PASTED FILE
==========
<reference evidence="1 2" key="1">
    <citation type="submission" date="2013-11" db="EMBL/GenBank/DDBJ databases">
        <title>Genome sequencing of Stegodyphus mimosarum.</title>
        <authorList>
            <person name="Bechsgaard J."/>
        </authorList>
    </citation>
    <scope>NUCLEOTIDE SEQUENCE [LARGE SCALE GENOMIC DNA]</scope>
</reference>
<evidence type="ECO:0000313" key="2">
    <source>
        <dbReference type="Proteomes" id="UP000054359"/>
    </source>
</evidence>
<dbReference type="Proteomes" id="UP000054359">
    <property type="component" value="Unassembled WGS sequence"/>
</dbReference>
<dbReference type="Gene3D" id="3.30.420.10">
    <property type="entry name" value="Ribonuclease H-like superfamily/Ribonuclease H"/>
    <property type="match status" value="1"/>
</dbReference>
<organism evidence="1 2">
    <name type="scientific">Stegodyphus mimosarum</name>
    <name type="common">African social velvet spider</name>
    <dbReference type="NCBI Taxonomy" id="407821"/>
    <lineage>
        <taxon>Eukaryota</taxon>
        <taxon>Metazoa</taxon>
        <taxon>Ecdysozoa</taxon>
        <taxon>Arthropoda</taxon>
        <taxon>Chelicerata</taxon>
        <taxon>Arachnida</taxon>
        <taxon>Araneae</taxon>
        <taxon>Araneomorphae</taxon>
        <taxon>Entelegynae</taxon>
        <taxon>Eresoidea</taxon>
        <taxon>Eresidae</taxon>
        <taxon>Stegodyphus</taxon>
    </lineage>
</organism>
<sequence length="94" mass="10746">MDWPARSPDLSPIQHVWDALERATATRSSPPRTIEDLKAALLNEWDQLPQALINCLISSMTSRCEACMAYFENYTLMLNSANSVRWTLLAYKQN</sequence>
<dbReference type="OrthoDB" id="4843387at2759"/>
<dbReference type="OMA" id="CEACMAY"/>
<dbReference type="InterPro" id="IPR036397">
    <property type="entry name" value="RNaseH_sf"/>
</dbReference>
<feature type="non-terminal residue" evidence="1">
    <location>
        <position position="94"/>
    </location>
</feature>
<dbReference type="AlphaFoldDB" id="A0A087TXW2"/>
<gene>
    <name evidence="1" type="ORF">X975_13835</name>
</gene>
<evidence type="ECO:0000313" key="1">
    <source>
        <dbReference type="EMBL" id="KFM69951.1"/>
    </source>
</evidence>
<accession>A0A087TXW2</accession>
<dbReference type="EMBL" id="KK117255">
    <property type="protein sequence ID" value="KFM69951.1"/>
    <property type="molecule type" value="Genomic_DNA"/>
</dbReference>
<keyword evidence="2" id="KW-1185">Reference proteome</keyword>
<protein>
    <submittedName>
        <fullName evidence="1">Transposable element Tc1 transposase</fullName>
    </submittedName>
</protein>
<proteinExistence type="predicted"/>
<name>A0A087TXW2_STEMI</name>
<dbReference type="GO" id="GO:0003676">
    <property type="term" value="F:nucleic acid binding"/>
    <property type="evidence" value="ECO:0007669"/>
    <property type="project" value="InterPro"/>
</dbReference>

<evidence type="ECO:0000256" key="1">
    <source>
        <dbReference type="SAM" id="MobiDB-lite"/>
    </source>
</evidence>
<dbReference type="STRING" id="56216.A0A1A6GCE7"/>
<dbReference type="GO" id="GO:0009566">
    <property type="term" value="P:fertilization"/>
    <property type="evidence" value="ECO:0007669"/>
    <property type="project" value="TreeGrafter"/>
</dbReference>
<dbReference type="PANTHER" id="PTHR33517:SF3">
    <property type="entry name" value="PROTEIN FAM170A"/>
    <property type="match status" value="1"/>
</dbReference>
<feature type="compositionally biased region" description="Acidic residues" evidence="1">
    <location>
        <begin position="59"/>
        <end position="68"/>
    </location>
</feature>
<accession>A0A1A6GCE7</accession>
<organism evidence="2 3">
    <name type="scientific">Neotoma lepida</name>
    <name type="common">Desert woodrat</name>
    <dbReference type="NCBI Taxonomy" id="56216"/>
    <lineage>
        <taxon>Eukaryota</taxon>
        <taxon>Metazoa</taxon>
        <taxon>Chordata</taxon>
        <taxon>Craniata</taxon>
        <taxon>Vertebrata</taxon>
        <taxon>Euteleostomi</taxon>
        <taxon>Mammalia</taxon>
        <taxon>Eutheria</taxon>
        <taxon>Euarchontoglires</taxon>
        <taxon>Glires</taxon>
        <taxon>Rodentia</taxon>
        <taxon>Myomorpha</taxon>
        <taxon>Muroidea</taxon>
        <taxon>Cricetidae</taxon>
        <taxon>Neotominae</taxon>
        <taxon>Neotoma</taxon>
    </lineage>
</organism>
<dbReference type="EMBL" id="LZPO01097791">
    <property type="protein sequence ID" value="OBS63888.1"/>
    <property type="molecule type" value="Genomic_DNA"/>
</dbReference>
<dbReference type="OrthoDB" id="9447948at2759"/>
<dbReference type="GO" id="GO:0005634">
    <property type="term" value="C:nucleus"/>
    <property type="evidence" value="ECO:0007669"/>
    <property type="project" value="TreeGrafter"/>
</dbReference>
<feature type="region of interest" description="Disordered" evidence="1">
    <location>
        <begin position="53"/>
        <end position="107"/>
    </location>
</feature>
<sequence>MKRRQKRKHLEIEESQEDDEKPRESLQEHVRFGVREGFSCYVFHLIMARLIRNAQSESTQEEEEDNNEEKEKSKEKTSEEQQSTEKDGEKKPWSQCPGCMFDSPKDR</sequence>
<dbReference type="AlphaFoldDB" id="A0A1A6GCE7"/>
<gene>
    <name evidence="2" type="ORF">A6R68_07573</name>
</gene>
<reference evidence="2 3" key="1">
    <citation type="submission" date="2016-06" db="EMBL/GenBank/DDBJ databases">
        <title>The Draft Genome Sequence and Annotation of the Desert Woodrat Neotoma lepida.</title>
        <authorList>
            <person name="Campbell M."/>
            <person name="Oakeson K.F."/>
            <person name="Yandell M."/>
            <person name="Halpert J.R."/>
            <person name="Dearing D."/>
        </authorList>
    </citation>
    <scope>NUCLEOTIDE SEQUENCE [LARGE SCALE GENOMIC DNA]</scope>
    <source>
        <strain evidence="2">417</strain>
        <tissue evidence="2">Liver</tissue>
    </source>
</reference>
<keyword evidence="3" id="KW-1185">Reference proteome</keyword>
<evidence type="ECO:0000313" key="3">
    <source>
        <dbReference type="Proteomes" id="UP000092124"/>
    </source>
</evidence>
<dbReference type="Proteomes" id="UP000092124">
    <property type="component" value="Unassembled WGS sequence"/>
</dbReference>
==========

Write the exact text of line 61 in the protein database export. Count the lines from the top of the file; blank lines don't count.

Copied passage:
<accession>A0A087TXW2</accession>